Open Journal of Nursing
Vol.06 No.04(2016), Article ID:66022,10 pages

Part B: The Feasibility and Acceptability of mI SMART, a Nurse-Led Technology Intervention for Multiple Chronic Conditions

Jennifer A. Mallow1*, Laurie A. Theeke1, Rebecca Walls2, Elliott Theeke1, Brian K. Mallow3

1School of Nursing, West Virginia University, Morgantown, West Virginia, USA

2Milan Puskar Health Right, Morgantown, West Virginia, USA

3Sovern Run, LLC, Albright, West Virginia, USA

Copyright © 2016 by authors and Scientific Research Publishing Inc.

This work is licensed under the Creative Commons Attribution International License (CC BY).

Received 29 March 2016; accepted 25 April 2016; published 28 April 2016


Background: An opportunity to improve care of multiple chronic conditions for those living in rural areas of the country may exist through the use of technology. Integrating technology interventions into existing rural health systems allows for increased access to healthcare services and augments self-management ability for patients. However, questions remain about acceptability and feasibility of technology use in rural populations. The purpose of this paper is to present the feasibility of mI-SMART, a HIPAA compliant, web-based, structure of mHealth sensors and mobile devices designed to overcome the known health determinant of access to care for rural, chronically ill patients by using technology. Methods: The study was conducted at a primary-care clinic that provided healthcare at no or low cost to low income adults. Inclusion criteria encompassed adults, with at least one chronic condition, having at least 3rd grade reading level, without having dementia/psychosis. Each participant was given a Nexus7 tablet and Bluetooth self-monitoring devices. Feasibility was evaluated in four ways and acceptability was evaluated with post-inter- vention questionnaires. Results: Thirty participants [mean age: 52 years (SD: 10.0, range: 29 - 74)] were majority female (70%), white (70%), married (60%), high-school educated or less (56.7%), impoverished (less than $20,000 per annum (56.7%), with multiple chronic conditions (96.7%)). During the trial, all participants were able to transmit data. No error messages were due to the mI- SMART system. Errors were user related and solved with technical support. Mean number of self- monitor transmissions was 219.7 [(SD: 197.4), range: 1 - 733]. Participants logged into the system an average of 163. 1 [(SD: 169.7), range: 2 - 568] times and viewed an average of 1092.1 [(SD: 1205.6), range: 8 - 3851] intervention components. Over eighty-six percent of participants sent data for 12 weeks and 43.1% used the intervention for longer. Conclusions: The mI-SMART system is a feasible option for impoverished persons living in rural areas.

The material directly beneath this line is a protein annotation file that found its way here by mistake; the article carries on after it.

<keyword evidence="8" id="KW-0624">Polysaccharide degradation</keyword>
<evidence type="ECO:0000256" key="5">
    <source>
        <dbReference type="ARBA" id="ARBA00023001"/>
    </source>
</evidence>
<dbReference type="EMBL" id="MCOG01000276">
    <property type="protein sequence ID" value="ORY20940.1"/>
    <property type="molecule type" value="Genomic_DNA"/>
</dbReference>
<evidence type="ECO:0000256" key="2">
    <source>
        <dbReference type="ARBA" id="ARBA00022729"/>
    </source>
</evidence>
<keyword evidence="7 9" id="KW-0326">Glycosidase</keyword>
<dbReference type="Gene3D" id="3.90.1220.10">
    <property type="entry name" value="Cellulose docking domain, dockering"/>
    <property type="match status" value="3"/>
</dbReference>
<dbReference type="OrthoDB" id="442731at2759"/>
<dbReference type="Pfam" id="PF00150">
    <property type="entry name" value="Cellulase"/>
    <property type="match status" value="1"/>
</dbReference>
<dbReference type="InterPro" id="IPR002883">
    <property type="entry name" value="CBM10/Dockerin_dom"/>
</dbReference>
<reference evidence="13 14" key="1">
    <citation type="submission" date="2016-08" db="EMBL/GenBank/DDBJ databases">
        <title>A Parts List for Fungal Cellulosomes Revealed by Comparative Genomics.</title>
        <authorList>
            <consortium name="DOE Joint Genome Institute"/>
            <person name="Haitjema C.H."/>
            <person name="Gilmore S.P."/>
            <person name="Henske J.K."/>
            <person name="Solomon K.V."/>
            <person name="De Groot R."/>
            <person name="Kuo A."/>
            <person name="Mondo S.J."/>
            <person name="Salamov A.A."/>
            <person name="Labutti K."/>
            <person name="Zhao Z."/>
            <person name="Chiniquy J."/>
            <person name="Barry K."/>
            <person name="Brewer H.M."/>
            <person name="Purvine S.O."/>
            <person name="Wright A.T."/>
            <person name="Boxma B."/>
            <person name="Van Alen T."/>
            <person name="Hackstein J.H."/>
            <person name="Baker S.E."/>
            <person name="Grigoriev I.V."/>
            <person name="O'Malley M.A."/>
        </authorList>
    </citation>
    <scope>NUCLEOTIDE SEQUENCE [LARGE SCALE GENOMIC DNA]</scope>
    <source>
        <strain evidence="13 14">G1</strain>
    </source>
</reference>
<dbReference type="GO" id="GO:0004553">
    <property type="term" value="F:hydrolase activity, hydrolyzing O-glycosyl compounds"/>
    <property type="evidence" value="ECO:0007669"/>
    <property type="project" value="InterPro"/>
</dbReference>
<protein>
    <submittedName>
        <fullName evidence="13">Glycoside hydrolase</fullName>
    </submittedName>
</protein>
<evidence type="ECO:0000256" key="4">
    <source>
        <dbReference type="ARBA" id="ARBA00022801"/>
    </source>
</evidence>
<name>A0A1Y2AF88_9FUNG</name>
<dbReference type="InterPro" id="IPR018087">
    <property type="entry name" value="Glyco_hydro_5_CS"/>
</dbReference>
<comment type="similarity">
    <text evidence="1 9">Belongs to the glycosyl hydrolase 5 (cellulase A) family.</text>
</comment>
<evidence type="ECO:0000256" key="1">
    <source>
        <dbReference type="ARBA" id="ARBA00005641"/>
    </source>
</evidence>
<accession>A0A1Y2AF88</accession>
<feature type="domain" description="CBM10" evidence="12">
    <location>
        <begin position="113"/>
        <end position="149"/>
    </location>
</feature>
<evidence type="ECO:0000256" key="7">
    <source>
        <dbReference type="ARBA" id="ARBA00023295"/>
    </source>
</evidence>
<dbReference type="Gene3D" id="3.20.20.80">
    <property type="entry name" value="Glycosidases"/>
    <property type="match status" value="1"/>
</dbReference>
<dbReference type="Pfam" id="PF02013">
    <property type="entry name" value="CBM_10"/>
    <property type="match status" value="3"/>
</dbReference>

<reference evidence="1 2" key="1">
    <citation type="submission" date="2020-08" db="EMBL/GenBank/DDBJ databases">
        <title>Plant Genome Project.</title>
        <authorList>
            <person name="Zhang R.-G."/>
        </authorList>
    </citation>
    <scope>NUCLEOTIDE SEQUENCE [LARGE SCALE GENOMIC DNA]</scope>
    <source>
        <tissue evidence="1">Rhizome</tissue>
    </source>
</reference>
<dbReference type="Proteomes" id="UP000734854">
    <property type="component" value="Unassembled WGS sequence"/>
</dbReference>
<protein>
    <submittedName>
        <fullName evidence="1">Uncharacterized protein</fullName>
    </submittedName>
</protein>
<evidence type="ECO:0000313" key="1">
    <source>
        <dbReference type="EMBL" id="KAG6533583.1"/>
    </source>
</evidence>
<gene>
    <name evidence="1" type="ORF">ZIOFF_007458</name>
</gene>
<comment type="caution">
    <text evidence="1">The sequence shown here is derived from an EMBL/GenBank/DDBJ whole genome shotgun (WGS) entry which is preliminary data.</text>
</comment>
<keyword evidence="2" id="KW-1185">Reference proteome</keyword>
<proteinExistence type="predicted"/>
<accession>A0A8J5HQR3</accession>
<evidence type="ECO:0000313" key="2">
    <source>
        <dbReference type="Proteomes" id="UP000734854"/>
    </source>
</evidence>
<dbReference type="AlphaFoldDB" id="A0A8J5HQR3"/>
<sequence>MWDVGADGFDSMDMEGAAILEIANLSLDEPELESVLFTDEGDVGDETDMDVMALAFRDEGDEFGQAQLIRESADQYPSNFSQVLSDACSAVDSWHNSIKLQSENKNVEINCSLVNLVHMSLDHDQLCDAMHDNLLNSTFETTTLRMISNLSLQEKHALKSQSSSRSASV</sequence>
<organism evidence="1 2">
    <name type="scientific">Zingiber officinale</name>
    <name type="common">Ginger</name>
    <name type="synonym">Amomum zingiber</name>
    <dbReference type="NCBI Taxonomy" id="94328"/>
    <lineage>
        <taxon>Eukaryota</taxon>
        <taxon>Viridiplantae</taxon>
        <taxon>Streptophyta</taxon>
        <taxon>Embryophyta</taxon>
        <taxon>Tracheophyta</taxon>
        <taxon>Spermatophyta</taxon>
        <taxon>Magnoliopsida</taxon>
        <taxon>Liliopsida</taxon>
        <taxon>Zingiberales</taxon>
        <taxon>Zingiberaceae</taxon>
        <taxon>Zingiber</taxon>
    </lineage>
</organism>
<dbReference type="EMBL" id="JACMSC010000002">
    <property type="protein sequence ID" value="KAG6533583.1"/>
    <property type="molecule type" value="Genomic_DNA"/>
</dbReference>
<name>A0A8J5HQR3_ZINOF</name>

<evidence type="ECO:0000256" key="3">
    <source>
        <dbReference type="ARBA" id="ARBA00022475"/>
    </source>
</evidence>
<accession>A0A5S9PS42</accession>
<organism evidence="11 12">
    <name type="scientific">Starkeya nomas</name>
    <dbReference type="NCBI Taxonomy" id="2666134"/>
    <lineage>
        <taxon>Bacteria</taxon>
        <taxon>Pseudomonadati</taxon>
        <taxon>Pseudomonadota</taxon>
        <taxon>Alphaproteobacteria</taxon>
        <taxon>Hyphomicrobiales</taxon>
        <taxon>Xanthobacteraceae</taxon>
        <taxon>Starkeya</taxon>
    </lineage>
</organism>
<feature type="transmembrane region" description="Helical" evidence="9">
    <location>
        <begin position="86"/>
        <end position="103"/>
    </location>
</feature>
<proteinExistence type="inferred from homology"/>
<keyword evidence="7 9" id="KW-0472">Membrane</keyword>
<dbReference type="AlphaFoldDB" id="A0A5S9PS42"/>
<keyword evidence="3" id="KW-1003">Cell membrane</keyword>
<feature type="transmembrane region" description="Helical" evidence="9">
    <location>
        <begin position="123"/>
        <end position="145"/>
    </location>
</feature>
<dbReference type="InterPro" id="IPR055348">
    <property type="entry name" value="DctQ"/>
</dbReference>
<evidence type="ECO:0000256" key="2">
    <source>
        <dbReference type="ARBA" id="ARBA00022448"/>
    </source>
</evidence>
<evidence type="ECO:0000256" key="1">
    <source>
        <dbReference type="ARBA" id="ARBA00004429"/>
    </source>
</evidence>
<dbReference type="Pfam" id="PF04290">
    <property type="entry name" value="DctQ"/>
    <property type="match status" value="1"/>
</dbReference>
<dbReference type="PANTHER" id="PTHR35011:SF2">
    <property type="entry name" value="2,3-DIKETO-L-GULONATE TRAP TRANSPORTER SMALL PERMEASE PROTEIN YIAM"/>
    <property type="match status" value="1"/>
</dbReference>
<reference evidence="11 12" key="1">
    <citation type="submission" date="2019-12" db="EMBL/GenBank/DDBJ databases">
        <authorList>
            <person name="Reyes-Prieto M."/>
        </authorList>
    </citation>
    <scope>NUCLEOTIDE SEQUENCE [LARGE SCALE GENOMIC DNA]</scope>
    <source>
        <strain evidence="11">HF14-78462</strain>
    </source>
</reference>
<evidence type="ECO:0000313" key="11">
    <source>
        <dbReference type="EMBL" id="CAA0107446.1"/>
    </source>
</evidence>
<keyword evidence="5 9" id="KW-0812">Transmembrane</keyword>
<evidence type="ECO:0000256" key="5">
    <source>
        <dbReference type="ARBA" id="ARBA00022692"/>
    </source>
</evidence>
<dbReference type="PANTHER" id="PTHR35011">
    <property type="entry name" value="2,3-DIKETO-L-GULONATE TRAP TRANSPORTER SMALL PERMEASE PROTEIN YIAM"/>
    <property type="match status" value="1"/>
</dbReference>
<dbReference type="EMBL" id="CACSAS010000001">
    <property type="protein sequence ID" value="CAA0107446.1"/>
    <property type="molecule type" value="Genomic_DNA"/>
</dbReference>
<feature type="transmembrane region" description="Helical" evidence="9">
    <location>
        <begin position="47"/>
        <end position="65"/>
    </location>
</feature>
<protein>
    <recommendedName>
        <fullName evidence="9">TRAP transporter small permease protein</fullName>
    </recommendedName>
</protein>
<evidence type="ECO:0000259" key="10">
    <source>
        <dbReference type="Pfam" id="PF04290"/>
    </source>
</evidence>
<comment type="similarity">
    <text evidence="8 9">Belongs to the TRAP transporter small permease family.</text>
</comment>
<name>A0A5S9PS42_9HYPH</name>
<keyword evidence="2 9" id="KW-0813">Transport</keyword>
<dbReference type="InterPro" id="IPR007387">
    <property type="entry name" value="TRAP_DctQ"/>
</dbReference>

Multiple Chronic Conditions, mHealth, Telehealth, Health Disparities, Nursing Informatics

1. Introduction

An opportunity to improve care of multiple chronic conditions (MCC) for those living in rural areas of the country may exist through the use of technology. Integrating technology interventions into existing rural health systems may allow for increased access to healthcare services and augment self-management ability for patients [1] [2] . Examples of how technology has been used to improve care for chronic conditions includes: accessing information in electronic medical records, requesting medication refills and appointments through computerized systems, communicating using secure message systems, using connected devices to manage specific chronic conditions, using personal health records to track progress, interacting with on-line support groups, and using video conferencing to complete office visits [3] . The subsequent long-term effects of technology use lead to diminished health disparities, improved patient outcomes, and reduced healthcare costs [4] .